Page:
Title

Aerobic biotransformation of N-nitrosodimethylamine and N-nitrodimethylamine by benzene-, butane-, methane-, propane- and toluene-fed cultures

Document Type

Article

Journal/Book Title/Conference

Bioremediation Journal

Volume

16

Issue

2

Publisher

Taylor & Francis

Publication Date

1-1-2012

First Page

74

Last Page

85

DOI

10.1080/10889868.2012.665961

Abstract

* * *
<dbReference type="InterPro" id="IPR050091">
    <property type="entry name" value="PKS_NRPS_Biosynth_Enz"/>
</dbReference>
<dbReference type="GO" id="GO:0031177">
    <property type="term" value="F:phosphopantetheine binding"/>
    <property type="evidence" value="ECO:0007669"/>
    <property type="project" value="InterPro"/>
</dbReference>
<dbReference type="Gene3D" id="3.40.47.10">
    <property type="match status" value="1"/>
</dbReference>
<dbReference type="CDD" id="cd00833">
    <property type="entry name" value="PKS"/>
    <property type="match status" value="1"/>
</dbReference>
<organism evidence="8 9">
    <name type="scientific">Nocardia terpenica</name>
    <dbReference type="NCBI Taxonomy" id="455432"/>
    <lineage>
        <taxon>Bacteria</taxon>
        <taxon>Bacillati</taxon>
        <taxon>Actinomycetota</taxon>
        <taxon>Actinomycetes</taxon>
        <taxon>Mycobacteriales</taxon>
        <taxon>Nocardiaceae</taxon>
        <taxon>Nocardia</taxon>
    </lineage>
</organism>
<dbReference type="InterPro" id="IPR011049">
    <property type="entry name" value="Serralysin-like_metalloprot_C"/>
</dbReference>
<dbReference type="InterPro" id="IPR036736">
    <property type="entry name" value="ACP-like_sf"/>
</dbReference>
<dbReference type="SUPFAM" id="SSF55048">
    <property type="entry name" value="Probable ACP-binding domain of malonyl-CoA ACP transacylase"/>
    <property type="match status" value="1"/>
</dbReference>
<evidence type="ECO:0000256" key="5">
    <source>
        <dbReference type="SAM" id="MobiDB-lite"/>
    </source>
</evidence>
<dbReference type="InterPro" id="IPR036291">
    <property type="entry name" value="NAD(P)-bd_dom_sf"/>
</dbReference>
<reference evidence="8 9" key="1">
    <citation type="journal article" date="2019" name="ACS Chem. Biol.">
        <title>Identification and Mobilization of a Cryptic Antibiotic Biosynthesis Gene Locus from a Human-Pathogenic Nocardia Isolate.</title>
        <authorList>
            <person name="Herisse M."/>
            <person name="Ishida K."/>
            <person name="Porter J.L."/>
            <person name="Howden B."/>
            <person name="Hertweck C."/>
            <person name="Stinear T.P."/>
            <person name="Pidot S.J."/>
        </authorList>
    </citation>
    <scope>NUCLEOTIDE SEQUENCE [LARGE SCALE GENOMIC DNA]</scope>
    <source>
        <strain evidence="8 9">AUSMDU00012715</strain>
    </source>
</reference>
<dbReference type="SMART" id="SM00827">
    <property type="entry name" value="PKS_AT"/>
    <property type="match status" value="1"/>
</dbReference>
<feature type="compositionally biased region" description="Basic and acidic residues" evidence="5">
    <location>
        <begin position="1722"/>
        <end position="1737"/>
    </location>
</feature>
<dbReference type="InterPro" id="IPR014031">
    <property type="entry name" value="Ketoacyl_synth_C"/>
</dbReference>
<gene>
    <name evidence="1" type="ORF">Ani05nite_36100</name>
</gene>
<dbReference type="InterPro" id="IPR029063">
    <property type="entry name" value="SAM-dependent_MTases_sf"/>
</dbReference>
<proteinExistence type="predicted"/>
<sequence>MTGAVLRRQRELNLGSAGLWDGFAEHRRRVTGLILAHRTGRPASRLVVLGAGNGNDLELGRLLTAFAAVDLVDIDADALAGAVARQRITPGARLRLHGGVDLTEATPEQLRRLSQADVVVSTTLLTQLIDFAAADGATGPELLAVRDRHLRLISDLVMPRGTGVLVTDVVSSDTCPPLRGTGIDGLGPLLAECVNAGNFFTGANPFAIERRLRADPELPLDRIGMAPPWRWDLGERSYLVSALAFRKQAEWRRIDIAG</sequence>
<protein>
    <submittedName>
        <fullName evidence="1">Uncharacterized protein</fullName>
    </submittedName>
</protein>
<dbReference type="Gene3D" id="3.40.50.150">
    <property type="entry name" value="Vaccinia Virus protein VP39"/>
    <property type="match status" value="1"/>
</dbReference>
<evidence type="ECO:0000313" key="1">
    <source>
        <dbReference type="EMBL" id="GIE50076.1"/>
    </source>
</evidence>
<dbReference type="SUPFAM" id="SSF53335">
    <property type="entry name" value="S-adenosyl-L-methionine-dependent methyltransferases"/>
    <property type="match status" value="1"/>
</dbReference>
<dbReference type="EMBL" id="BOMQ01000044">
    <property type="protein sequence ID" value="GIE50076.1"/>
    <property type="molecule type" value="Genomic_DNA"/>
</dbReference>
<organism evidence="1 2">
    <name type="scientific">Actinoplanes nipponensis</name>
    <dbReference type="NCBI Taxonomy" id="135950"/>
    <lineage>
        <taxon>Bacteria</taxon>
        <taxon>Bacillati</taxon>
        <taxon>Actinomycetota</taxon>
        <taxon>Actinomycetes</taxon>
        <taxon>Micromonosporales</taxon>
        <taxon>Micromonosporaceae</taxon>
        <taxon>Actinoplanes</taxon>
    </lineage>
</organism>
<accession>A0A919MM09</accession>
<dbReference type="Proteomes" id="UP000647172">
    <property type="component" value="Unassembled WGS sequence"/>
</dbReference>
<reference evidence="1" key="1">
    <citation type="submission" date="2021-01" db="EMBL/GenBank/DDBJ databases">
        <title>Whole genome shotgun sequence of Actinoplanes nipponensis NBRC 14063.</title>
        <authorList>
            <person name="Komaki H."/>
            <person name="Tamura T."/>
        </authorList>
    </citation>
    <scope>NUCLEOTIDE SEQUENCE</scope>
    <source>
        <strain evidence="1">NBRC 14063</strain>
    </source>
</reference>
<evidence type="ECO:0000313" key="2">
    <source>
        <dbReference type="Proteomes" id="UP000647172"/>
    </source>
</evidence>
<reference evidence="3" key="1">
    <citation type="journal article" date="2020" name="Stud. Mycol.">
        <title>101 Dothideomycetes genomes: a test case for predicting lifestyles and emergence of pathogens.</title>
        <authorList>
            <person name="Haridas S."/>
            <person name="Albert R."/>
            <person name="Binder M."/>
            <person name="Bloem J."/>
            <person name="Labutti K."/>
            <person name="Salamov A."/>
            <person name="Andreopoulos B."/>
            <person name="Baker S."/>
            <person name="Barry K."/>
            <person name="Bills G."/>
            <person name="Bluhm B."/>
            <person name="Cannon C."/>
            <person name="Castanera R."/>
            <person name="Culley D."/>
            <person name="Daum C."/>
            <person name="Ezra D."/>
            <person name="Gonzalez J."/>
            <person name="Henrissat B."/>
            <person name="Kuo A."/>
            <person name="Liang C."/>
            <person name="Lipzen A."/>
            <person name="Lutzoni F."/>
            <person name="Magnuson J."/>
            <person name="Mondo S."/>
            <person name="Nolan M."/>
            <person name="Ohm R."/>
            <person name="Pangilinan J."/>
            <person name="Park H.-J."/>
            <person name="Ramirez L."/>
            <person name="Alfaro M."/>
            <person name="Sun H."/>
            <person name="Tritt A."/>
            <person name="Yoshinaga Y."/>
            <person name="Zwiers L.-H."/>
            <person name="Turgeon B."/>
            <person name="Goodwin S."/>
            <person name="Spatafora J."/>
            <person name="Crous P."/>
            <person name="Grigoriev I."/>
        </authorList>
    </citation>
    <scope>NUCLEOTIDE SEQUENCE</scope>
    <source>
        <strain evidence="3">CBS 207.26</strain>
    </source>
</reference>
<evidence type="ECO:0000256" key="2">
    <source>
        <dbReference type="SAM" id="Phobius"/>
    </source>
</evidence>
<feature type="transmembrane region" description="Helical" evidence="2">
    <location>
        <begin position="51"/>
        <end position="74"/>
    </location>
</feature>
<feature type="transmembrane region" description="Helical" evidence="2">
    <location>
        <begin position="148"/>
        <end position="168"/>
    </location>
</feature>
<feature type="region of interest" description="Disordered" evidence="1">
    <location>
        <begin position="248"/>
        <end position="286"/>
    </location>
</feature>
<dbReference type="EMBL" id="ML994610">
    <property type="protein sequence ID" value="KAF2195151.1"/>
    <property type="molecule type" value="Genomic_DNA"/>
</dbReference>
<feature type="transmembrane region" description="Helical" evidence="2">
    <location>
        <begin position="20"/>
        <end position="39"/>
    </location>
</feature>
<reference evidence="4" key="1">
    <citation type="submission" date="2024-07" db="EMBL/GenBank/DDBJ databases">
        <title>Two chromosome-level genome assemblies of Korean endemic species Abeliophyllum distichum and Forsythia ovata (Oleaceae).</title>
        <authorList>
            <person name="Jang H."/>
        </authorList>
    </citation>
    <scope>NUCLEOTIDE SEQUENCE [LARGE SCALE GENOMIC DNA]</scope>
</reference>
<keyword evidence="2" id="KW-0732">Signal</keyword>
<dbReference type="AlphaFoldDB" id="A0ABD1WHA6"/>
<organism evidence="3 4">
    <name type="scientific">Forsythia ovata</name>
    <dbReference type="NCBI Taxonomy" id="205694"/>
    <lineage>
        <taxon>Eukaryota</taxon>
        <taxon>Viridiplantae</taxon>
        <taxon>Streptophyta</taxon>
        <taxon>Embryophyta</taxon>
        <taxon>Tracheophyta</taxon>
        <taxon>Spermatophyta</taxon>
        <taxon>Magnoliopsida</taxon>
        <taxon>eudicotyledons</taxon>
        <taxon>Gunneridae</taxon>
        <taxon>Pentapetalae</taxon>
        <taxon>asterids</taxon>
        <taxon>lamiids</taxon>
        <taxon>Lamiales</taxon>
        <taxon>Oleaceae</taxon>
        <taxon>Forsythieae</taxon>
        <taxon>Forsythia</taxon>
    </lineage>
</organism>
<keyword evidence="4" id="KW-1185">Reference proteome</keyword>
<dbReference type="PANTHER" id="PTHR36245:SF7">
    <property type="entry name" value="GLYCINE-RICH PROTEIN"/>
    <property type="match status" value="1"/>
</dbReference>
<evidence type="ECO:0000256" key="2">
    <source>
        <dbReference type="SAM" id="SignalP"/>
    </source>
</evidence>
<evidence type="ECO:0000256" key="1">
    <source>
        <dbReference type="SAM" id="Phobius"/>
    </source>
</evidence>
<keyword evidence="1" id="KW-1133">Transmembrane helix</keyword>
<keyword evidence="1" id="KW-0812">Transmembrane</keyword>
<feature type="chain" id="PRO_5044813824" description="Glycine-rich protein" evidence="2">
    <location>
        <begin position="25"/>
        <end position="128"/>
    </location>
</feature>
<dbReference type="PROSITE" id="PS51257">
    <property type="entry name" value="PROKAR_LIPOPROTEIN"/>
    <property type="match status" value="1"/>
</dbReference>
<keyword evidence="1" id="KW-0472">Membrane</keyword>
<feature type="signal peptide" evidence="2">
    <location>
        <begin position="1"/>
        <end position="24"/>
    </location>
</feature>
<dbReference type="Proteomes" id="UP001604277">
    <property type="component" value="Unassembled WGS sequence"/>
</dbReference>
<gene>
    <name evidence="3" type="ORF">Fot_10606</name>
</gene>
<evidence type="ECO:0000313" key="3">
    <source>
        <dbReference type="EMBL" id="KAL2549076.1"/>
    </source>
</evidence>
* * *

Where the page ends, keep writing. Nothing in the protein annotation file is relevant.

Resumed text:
N-Nitrosodimethylamine (NDMA) is an emerging contaminant of concern. N-nitrodimethylamine (DMNA) is a structural analog to NDMA. NDMA and DMNA have been found in drinking water, groundwater, and other media and are of concern due their toxicity. The authors evaluated biotransformation ofNDMAandDMNAby cultures enriched from contaminated groundwater growing on benzene, butane, methane, propane, or toluene. Maximum specific growth rates of enriched cultures on butane (μ max = 1.1 h -1) and propane (μ max = 0.65 h -1) were 1 to 2 orders of magnitude higher than those presented in the literature. Growth rates of mixed cultures grown on benzene (μ max = 1.3 h -1), methane (μ max = 0.09 h -1), and toluene (μ max = 0.99 h -1) in these studies were similar to those presented in the literature. NDMA biotransformation rates for methane oxidizers (υ max = 1.4 ng min -1 mg -1) and toluene oxidizers (υ max = 2.3 ng min -1 mg -1) were comparable to those presented in the literature, whereas the biotransformation rate for propane oxidizers (υ max =0.37 ng min -1 mg -1) was lower. NDMA biotransformation rates for benzene oxidizers (υ max = 1.02 ng min -1 mg -1) and butane oxidizers (υ max = 1.2 ng min -1 mg -1) were comparable to those reported for other primary substrates. These studies showed that DMNA biotransformation rates for benzene (υ max =0.79 ng min -1 mg -1), butane (υ max = 1.0 ng min -1 mg -1), methane (υ max = 2.1 ng min -1 mg -1), propane (υ max = 1.46 ng min -1 mg -1), and toluene (υ max = 0.52 ng min -1 mg -1) oxidizers were all comparable. These studies highlight potential bioremediation methods for NDMA and DMNA in contaminated groundwater. Copyright © 2012 Taylor and Francis Group, LLC.

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